Previously ranked No. 1 on this list, this race fell three spots in light of last night’s primary election results. Relatively, Democrat Jim Haadsma netted more votes in the Democratic stronghold of Albion than did incumbent Rep. John Bizon (R-Battle Creek). But Bizon was able to net support fairly evenly across the 62nd District communities and curry strong support in his hometown of Battle Creek. The specter of Trump and a 52 percent Dem base number still haunts Bizon.

5. 91st District (R to D) — *4

All things being equal — and this race is about as equal as you can get — the advantage goes to Democrat Colleen LaMonte. Lamonte has kept pace with incumbent Rep. Holly Hughes (R-Montague) on the fundraising front, outraising Hughes when self-funded dollars are taken out of the mix. More party votes turned out in the district for Democrats than Republicans, perhaps an indicator of voter engagement in the district.

6. 108th District (R to D) — *3

This district, also favored early on to be taken by Democrats, has moved down the list in light of two factors: first, the surprisingly weak showing of Dickinson County Sheriff Scott Cellelo; and second, the strong campaign put together by Republican Beau LaFave. Cellelo was pegged as a candidate whose law enforcement background would have appeal on both sides of the aisle.

But Republicans may have stumbled upon an Easter egg candidate in LaFave, who comes with a compelling personal story of overcoming adversity. His come-out-of-nowhere victory last night can’t help but bring back memories of Rep. Ed McBroom’s (R-Vulcan) 2010 victory.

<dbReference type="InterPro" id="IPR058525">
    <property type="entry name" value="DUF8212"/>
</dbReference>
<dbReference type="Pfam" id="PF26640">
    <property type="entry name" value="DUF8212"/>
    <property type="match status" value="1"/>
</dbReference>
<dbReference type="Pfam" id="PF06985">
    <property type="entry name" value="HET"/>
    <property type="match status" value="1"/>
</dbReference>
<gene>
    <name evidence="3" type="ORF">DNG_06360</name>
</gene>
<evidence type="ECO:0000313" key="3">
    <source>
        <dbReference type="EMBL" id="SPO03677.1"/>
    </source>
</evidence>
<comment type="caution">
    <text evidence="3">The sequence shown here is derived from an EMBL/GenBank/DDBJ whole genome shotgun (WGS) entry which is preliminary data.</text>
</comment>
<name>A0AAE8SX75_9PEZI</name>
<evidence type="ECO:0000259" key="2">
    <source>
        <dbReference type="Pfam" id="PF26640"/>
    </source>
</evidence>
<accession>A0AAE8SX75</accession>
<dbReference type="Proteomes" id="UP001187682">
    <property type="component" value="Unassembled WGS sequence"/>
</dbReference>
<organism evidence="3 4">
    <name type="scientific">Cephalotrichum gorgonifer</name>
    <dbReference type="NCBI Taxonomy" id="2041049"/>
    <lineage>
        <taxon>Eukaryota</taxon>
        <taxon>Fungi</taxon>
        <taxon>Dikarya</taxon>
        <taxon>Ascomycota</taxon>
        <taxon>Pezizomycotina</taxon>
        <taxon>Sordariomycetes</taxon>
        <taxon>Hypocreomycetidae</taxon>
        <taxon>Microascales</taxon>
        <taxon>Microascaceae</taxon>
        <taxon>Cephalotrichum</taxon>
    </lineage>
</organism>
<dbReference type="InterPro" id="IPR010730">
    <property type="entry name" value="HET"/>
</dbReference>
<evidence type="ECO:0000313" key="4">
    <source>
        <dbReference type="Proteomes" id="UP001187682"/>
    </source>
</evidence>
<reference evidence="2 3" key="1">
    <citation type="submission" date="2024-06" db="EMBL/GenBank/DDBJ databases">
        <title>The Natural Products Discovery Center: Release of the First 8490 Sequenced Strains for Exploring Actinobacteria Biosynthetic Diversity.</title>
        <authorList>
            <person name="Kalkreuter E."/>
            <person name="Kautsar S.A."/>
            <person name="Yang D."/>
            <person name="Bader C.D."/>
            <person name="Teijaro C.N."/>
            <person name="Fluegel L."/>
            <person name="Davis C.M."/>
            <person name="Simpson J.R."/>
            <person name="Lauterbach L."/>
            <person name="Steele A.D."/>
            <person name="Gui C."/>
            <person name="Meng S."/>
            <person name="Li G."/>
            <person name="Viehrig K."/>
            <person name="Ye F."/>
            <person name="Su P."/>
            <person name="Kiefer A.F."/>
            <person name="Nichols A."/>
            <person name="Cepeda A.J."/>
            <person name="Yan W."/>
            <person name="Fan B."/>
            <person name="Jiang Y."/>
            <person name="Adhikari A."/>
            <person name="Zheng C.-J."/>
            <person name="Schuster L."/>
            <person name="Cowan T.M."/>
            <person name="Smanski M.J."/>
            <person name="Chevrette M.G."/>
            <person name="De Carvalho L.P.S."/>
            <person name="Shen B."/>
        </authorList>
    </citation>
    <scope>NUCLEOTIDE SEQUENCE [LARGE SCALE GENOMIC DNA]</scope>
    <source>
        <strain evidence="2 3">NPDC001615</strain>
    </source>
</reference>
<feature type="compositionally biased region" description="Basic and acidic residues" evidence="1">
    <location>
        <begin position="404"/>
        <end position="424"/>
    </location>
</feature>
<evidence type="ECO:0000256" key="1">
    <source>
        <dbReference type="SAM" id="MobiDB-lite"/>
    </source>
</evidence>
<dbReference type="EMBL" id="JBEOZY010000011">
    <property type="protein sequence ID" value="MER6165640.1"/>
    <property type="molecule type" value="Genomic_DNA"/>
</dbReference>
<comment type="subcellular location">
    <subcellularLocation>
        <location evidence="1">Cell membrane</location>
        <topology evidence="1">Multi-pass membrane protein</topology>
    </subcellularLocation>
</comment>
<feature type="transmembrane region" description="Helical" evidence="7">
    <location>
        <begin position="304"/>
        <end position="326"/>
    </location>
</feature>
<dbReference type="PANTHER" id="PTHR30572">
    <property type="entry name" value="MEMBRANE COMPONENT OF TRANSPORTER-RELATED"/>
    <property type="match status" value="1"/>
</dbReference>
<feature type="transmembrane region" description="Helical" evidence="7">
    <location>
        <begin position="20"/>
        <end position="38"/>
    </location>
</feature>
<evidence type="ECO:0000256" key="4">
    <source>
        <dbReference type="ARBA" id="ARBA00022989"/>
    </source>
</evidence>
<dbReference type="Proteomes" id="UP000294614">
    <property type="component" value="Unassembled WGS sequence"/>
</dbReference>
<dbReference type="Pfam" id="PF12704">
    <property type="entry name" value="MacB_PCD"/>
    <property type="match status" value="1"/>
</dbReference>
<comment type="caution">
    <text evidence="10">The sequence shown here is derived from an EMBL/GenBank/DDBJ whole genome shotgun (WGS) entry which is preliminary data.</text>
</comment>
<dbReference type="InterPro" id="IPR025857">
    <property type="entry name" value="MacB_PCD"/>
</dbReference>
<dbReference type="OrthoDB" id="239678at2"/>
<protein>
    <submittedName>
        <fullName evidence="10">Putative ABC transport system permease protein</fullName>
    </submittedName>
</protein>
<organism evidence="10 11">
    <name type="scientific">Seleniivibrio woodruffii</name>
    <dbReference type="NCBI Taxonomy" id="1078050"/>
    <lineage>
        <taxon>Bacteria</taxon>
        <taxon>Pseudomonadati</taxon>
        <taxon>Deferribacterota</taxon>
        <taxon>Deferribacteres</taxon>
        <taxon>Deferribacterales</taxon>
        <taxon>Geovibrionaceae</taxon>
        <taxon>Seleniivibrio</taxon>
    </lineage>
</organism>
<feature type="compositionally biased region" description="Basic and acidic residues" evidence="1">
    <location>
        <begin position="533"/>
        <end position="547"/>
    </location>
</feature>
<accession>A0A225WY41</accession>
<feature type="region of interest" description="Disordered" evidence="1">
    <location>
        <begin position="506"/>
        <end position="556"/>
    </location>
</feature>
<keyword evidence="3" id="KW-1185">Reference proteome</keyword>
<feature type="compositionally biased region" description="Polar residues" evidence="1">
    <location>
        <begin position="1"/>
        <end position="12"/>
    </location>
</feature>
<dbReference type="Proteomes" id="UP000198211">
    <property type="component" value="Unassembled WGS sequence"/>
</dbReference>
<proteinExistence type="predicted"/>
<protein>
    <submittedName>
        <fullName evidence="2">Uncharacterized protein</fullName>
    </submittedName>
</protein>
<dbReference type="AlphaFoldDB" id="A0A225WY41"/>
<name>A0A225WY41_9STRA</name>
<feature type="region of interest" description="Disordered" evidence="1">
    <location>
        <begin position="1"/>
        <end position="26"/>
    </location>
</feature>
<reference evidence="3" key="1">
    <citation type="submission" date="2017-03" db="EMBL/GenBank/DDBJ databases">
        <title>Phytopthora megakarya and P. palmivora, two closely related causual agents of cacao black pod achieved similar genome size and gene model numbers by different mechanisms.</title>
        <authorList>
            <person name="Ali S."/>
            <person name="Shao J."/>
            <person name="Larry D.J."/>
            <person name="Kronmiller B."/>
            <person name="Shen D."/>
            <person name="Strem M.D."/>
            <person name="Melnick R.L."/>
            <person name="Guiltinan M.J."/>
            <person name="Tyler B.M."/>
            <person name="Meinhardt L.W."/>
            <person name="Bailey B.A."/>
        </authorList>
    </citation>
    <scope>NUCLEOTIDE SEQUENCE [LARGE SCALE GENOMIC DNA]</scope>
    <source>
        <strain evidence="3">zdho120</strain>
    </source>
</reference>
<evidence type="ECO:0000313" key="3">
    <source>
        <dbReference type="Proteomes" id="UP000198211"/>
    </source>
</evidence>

7. 101th District (R to D) — *8

A good old-fashioned dogfight is on the way in the general election match up between Republican Curt VanderWall from the district’s southern part and Democrat Dan Scripps from the district’s northern part. Both parties got their chosen candidate in this race and both candidates have put together aggressive campaigns. Scripps outraised VanderWall ahead of the primary, but VanderWall has the cash advantage with $36,000 cash on hand against Scripps’ $27,000.

8. 106th District (R to D) — *9

One of the few surprises of the primary night was Democrat Robert Kennedy’s victory over the party’s preferred candidate, Erin Kieliszewski. While some may lament her loss, Kennedy won the Democratic primary in 2014 and narrowly lost to incumbent Pete Pettalia 51 to 49 percent in a gubernatorial year.

Besides, Republicans didn’t get their chosen candidate either. While Jackie Krawczak of Alpena may have put this one away for the Republicans, the primary win by conservative Republican Sue Allor of Cheboygan puts this one on the radar for a flip in November.